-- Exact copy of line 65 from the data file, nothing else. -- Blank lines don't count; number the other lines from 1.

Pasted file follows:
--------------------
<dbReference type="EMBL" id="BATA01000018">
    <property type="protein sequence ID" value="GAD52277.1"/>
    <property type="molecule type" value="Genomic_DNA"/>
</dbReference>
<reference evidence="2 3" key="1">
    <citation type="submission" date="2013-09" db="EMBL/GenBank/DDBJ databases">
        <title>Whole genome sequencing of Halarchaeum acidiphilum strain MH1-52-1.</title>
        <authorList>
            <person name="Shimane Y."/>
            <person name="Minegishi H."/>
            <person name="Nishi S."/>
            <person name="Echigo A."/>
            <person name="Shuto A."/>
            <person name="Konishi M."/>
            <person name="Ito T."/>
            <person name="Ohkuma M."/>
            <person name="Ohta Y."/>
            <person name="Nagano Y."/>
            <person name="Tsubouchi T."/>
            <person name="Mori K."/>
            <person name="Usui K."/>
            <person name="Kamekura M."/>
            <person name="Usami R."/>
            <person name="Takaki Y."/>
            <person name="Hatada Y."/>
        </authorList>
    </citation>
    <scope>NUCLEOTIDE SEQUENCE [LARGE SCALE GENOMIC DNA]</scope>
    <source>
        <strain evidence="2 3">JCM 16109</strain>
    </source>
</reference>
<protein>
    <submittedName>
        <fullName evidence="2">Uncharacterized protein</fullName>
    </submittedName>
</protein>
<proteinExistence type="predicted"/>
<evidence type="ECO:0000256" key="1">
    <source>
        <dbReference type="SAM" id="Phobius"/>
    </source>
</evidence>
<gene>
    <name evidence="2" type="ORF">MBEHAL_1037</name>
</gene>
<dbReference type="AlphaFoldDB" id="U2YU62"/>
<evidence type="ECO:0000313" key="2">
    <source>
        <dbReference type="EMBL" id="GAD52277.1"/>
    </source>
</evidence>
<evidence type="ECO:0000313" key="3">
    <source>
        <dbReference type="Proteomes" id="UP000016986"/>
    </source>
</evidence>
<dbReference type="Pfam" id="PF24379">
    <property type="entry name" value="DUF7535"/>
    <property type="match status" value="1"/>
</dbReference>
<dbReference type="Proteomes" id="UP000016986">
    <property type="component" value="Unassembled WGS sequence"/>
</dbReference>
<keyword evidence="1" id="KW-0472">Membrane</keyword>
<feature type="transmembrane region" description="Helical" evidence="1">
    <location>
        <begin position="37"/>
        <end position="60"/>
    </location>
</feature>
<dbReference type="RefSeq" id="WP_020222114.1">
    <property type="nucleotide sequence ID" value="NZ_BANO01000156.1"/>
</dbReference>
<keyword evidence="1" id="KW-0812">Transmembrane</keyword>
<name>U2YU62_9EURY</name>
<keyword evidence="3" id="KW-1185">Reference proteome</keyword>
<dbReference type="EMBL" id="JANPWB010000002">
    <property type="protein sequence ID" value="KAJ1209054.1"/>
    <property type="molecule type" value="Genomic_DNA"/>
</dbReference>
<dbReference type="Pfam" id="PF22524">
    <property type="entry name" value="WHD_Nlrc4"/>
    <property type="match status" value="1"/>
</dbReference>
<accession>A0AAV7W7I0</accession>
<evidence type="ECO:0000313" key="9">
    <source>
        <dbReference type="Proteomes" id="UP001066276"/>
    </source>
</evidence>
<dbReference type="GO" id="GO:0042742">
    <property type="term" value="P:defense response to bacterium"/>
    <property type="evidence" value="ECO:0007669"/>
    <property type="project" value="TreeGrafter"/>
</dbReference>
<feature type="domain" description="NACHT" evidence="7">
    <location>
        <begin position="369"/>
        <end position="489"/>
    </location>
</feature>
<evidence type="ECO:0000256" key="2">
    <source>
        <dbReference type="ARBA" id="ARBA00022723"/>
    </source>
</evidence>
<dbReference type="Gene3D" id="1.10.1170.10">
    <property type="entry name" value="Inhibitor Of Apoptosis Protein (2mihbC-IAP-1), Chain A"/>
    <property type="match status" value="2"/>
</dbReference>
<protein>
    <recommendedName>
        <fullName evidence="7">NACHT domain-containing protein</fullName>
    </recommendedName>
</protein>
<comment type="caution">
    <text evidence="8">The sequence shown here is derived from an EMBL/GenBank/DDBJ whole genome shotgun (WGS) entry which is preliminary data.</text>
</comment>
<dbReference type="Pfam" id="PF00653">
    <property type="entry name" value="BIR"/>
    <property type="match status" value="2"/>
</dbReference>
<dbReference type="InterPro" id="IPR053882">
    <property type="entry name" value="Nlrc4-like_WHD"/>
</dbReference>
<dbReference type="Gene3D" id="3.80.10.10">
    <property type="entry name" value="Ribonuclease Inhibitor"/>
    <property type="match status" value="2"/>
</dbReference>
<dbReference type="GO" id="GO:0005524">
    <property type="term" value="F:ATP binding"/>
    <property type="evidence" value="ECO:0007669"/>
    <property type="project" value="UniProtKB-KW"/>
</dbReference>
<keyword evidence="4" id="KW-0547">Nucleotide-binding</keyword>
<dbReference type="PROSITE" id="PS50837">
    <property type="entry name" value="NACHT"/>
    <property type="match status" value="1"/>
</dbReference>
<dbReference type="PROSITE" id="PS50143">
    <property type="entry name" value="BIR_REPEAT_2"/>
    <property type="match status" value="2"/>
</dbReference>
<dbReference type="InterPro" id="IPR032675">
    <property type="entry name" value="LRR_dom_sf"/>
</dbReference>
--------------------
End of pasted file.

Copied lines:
<keyword evidence="1" id="KW-0472">Membrane</keyword>